(Wrote by Adamu Walelign (Ph.D.) on Horn Africa Insight)
It took a century for Ethiopia to realize the dream of utilizing its prized asset–the Blue Nile River (አባይ).
Now that this African nation is on the cusp of test-producing electricity at the nearly completed Grand Ethiopian Renaissance Dam (GERD), it helps put this ambitious project’s long journey in perspective as we get ready to celebrate this historic milestone.
Such a back-drop is especially pertinent since there has been a tendency to portray the dam as a project which miraculously appeared out of the blue during the Meles Zenawi era. The reality is that many Ethiopian emperors had sent chills down the spines of Egyptian rulers over the centuries by merely hinting that Ethiopia would alter the course of the Blue Nile in retaliation for whatever offense the Egyptian despot had committed against Ethiopia. In the modern era, however, these warnings would acquire a more tangible dimension, prompting many governments with vested interests to erect all kinds of barriers against the realization of this ambitious undertaking.
In November 1922, the British government, which then administered Sudan and Egypt as its colonial protectorates, showed a keen interest in building a dam across the Blue Nile with a view to further bolster an already thriving cotton-farming enterprise in Egypt and Sudan.
In 1927, around the time Cheessman was surveying the Blue Nile, Ras Teferi Mekonnen, then Regent to Empress Zawditu’s new government, was granted robust royal backing to assemble a delegation, led by Dr. Martin (also known as Hakim or Dr. Workneh), to the United States to obtain the government’s help in getting the J. G. White Corporation to build a dam at a cost of USD 20 million.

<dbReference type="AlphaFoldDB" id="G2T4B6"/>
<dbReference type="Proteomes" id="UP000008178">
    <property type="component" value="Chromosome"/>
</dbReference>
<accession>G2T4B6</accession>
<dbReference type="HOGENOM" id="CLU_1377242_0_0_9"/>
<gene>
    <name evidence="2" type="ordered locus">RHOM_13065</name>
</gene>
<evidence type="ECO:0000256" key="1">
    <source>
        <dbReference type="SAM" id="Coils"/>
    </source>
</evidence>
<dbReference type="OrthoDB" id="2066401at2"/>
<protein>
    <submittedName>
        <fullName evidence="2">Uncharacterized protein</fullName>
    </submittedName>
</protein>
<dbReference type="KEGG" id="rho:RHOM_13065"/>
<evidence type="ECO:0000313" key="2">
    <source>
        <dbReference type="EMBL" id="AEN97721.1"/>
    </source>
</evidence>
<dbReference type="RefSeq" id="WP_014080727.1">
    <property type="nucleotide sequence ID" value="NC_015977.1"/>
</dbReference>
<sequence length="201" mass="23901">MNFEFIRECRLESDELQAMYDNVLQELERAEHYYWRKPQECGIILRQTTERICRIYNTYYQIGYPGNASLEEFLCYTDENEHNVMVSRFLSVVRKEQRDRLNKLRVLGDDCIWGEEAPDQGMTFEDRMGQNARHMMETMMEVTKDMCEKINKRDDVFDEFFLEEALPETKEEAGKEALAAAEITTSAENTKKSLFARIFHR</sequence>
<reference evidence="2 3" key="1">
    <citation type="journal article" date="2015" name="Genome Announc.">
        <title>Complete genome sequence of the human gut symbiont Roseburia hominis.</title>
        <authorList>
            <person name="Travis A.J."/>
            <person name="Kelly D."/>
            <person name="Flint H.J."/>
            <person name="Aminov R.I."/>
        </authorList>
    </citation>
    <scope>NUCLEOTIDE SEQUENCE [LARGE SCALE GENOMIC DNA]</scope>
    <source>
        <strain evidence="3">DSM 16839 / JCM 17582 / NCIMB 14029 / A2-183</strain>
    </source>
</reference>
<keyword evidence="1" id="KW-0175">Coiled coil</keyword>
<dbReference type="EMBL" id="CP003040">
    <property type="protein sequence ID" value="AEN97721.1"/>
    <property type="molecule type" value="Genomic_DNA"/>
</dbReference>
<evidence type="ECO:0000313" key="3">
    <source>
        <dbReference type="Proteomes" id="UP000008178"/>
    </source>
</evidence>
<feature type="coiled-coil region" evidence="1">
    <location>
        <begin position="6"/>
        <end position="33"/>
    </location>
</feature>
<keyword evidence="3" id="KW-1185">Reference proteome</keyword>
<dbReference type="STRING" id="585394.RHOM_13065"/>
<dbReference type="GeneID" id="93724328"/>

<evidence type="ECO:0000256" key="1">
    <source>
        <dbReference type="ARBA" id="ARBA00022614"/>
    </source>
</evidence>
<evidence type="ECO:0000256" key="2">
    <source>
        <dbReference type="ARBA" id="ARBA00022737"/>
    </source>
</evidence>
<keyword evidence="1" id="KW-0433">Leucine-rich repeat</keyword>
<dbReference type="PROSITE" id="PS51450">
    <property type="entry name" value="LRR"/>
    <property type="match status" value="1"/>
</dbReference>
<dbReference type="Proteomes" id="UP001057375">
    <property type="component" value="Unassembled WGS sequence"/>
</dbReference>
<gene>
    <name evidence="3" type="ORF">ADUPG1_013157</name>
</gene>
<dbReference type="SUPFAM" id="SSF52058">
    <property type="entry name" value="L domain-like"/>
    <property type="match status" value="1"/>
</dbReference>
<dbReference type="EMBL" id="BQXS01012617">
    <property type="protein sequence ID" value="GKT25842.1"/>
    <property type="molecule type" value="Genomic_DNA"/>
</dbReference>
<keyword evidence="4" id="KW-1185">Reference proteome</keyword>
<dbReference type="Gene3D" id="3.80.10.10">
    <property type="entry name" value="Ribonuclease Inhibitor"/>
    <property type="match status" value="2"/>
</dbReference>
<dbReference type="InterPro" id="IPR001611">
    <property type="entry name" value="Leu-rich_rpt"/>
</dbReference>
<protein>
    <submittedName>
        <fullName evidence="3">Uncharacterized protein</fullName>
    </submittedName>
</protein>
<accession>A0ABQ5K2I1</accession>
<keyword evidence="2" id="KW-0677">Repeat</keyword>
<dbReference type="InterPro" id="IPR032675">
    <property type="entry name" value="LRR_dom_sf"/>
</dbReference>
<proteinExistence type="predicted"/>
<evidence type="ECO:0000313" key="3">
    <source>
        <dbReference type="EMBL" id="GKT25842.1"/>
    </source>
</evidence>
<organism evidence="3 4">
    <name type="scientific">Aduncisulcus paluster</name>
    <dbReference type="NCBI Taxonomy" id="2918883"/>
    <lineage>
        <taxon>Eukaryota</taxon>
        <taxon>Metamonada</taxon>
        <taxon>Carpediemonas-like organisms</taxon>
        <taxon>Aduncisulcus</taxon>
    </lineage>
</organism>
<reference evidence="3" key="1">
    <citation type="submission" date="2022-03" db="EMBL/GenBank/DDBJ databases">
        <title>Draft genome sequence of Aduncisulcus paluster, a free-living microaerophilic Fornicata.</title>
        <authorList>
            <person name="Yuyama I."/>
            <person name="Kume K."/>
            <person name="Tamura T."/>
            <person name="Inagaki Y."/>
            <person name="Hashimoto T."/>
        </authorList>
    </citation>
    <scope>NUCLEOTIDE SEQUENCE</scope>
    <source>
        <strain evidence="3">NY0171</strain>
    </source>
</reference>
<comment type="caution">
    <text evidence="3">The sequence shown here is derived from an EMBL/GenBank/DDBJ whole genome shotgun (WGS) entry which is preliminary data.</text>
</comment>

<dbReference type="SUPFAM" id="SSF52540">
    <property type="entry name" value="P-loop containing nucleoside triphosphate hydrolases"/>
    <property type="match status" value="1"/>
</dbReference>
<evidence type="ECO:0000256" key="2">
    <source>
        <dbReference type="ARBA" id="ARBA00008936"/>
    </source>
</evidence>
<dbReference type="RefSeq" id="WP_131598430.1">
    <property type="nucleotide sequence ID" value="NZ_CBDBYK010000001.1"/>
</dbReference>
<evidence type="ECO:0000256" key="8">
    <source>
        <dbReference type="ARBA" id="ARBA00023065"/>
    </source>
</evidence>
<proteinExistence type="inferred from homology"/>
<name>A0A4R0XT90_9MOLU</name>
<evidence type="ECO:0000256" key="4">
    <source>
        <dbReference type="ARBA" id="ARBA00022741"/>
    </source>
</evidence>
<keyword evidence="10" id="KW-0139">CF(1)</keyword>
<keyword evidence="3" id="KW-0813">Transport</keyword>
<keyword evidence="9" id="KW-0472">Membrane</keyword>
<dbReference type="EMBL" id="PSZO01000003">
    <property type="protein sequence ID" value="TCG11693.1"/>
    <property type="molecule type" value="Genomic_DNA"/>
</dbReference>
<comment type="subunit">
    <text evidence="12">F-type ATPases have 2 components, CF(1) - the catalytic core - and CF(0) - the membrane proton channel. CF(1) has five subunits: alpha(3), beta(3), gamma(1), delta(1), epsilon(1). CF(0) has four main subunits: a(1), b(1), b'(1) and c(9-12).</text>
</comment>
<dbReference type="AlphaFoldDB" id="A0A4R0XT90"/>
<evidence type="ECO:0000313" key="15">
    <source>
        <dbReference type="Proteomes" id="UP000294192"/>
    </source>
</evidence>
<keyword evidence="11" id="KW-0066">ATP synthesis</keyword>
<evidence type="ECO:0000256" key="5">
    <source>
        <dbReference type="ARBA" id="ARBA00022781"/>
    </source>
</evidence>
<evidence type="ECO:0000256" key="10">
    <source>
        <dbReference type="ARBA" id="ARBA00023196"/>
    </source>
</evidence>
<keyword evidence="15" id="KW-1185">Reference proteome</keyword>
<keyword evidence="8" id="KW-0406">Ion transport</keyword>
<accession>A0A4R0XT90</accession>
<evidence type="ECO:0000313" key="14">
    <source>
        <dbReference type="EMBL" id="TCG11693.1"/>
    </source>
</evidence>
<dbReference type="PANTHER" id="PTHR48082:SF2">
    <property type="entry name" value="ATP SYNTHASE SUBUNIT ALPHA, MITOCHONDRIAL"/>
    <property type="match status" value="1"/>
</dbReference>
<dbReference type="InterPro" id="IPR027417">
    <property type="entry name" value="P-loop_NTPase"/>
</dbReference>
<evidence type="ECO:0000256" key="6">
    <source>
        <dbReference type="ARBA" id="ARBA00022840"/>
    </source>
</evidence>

The second attempt to build the Dam came four decades later, in 1958, again under the direct leadership of His Imperial Majesty Haile Selassie I. In this attempt, the United States government was persuaded to direct the U.S. Bureau of Land Reclamation to carry out an extensive, six-year-long study of the Blue Nile for both electricity generation and industrialized agriculture expansion.
The third attempt was made by the Derg under President Mengistu Haile Mariam, but this quest focused primarily on irrigation and mechanized agriculture.
Ironically, the last but successful, attempt to erect a dam across the Blue Nile would be carried out in 2011, under the leadership of Prime Minister Meles Zenawi.
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